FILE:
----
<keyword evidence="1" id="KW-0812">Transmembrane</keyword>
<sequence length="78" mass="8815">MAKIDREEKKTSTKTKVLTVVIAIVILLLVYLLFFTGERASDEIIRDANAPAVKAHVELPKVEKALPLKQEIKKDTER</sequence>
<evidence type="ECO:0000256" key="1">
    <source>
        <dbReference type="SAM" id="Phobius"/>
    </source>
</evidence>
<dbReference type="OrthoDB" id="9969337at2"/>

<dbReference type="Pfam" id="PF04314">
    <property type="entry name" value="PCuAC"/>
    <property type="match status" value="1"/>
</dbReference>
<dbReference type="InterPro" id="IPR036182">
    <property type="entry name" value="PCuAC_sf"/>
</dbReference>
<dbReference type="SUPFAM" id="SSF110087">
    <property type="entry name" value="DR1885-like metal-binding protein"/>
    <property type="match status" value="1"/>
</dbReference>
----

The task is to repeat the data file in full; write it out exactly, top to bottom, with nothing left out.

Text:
<keyword evidence="1" id="KW-0812">Transmembrane</keyword>
<sequence length="78" mass="8815">MAKIDREEKKTSTKTKVLTVVIAIVILLLVYLLFFTGERASDEIIRDANAPAVKAHVELPKVEKALPLKQEIKKDTER</sequence>
<evidence type="ECO:0000256" key="1">
    <source>
        <dbReference type="SAM" id="Phobius"/>
    </source>
</evidence>
<dbReference type="OrthoDB" id="9969337at2"/>

<dbReference type="Pfam" id="PF04314">
    <property type="entry name" value="PCuAC"/>
    <property type="match status" value="1"/>
</dbReference>
<dbReference type="InterPro" id="IPR036182">
    <property type="entry name" value="PCuAC_sf"/>
</dbReference>
<dbReference type="SUPFAM" id="SSF110087">
    <property type="entry name" value="DR1885-like metal-binding protein"/>
    <property type="match status" value="1"/>
</dbReference>